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What is an IoC container?

What is an IoC/DI framework?

Why do we need a framework for IoC/DI?

Is there any relationship between IoC/DI and AOP?

What is Spring.net/ninject with respect to IoC and AOP?

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also check this: stackoverflow.com/questions/15675331/… –  zzzz May 15 '14 at 4:44

3 Answers 3

up vote 4 down vote accepted


James Kovacs wrote a fantastic article which covers many of your questions I would recommend reading it Here

Spring.Net, Ninject, Unity, Castle Windsor, Autofac are all IOC containers which are configurable in different ways, many of them do also support AOP.

Frameworks for IOC/DI are useful because they provide standard mechanisms, for example if you are hiring a new developer it is much easier to say, we use this framework and pass them the links to the tutorials / help guide. At the same time these frameworks are tried and tested by a large community / companies.

Let me know if any of your questions remain unanswered after reading the article and the above answes and I'll do my best to provide further assistance.

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Thanks Peter! It really helped! –  JMSA Jun 3 '09 at 19:01
Is there any relationship between IoC/DI and AOP? –  JMSA Jun 3 '09 at 19:03
To some degree there is a relationship there. If you look into AOP it mostly gets applied for things like Logging, and Security permissions style of cross cutting concerns. In the case of logging a lot of developers would use that along with DI / IOC so that they could switch logging providers (say swap log4net to enterprise library logging). But the true answer is you don't need DI or IoC to implement AOP and to implement DI or IoC you don't need to use AOP. –  Peter Jun 3 '09 at 19:18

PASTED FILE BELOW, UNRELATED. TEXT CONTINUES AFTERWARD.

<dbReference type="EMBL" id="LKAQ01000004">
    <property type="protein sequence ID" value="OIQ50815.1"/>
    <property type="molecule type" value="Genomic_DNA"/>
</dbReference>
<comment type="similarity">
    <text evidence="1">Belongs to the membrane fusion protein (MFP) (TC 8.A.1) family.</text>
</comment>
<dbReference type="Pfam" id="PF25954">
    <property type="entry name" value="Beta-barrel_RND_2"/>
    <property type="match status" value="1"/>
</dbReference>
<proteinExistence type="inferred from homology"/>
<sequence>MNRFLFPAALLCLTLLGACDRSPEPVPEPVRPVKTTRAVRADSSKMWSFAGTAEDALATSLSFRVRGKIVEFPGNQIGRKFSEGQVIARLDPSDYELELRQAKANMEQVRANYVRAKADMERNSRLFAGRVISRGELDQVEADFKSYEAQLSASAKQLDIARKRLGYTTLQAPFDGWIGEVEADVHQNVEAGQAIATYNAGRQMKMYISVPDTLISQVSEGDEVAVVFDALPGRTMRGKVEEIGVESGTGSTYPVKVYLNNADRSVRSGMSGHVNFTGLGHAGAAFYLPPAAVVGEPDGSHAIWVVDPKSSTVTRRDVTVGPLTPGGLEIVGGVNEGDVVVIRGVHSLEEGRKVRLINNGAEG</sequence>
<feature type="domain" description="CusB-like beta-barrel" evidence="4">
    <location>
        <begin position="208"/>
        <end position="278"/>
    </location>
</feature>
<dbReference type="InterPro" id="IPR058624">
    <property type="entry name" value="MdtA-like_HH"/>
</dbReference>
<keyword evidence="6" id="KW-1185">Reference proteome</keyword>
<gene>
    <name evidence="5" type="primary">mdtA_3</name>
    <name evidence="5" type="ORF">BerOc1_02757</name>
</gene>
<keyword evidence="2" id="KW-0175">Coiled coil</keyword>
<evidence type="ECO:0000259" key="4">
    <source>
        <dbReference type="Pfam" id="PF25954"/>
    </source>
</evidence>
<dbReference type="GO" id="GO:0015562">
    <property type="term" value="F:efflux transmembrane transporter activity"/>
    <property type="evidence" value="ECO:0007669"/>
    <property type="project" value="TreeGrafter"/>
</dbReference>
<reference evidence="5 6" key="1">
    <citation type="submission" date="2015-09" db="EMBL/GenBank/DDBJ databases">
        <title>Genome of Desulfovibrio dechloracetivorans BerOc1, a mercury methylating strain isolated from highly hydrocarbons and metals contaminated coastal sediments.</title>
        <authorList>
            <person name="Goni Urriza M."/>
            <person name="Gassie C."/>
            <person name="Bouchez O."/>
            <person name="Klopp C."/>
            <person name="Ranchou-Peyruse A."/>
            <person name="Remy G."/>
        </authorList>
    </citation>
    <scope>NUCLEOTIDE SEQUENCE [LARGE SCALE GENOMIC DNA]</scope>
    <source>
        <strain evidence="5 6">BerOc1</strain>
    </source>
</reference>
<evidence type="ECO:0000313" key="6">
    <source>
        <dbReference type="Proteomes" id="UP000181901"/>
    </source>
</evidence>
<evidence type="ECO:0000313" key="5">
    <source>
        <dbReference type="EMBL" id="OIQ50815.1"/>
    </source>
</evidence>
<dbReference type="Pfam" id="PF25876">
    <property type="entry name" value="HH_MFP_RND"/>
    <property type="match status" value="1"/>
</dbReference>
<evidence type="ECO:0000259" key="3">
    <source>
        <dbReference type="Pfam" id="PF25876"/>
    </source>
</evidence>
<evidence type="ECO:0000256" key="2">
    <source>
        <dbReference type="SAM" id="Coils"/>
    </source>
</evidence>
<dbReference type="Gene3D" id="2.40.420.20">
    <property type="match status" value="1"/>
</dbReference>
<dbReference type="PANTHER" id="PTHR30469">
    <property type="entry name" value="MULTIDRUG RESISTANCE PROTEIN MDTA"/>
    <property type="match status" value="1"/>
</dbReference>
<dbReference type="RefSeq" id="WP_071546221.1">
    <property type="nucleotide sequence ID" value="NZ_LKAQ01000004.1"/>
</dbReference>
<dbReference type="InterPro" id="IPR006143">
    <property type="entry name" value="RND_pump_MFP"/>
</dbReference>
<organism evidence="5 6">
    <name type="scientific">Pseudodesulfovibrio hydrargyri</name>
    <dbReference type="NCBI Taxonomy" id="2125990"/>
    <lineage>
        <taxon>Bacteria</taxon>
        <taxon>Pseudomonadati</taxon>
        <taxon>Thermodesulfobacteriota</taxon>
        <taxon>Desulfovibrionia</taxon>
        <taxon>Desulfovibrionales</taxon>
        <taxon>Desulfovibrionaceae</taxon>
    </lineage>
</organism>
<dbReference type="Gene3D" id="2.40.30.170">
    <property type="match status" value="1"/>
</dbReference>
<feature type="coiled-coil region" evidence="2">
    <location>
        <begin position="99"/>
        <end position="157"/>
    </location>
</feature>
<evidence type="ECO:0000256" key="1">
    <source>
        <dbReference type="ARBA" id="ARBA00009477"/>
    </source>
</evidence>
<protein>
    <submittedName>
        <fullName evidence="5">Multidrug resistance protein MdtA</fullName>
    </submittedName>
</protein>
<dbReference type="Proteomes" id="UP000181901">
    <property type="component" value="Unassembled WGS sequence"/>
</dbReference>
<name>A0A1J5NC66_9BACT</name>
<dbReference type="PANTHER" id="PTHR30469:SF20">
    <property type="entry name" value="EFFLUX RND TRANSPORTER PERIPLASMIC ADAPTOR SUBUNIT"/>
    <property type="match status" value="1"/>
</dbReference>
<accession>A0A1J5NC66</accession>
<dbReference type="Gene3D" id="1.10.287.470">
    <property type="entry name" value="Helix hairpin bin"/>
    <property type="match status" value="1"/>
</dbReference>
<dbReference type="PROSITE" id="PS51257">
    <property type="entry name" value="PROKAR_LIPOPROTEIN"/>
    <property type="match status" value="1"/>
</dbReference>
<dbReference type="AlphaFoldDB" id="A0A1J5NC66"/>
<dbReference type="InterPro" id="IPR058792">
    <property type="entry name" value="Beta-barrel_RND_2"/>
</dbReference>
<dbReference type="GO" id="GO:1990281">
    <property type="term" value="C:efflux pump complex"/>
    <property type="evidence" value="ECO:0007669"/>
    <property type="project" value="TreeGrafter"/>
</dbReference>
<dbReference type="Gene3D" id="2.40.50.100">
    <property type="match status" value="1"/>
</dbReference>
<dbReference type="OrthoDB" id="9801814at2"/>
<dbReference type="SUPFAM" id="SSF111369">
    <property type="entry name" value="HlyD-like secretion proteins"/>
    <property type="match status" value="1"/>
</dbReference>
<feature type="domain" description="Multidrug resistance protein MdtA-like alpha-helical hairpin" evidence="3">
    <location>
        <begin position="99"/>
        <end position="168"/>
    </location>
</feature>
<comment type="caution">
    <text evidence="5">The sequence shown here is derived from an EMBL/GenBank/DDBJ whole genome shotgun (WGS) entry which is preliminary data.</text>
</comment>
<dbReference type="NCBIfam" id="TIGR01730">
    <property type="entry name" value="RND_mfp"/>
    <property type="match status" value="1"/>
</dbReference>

The Microsoft Unity container does use both aop and DI to specify dependencies. For example if you had a dll that had services and one that had data access code you could specify that the service dll depends on the data access dll and therefore instruct unity to load the data access dll and initialize it before attempting to initialize the services dll. –  Peter Jun 3 '09 at 19:19
Another flavour of DI / IoC is using a Service locator pattern. you may want to research this also. Martin Fowlers blog has a lot on this topic. toolkit has linked to his blog below. –  Peter Jun 3 '09 at 19:23

Martin Fowler has a good article here on the meaning of Inversion of Control and Dependency Injection.

Spring.NET usage AOP is described in detail here. I'm more familiar with the Java-based version of Spring, so I cannot say with absolutely certainty that Spring.NET currently only supports proxy-based AOP.

That is, a class to be advised must implement an interface. Spring will create a dynamic proxy that implements this interface and delegates to the original target instance.

Although it does state:

In a future release we will implement proxies using inheritance, which will allow you to proxy classes without interfaces as well and will remove some of the remaining raw reference issues that cannot be solved using composition-based proxies.

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From a semantics point of view...

Dependency Injection itself implies a dependency, i.e. something that is required for construction/use (the application's "core concerns"). For example, a car is not a car without an engine.

Aspects are described as being cross-cutting to the application's core concerns. That means both separate from and non-crucial to the core concerns (you could think of them as "nice-to-haves"). Since the application can run without aspects, are they really dependencies? For example, a car is still a car even without an immobiliser.

(Of course, this is from a theoretical standpoint. In the real world matters like security are often as crucial to the existence of a marketable product as the core concerns themselves.)

So in while in practice DI can be used to implement aspects, I would not call that process true DI. This is coming from someone who uses constructor injection exclusively.

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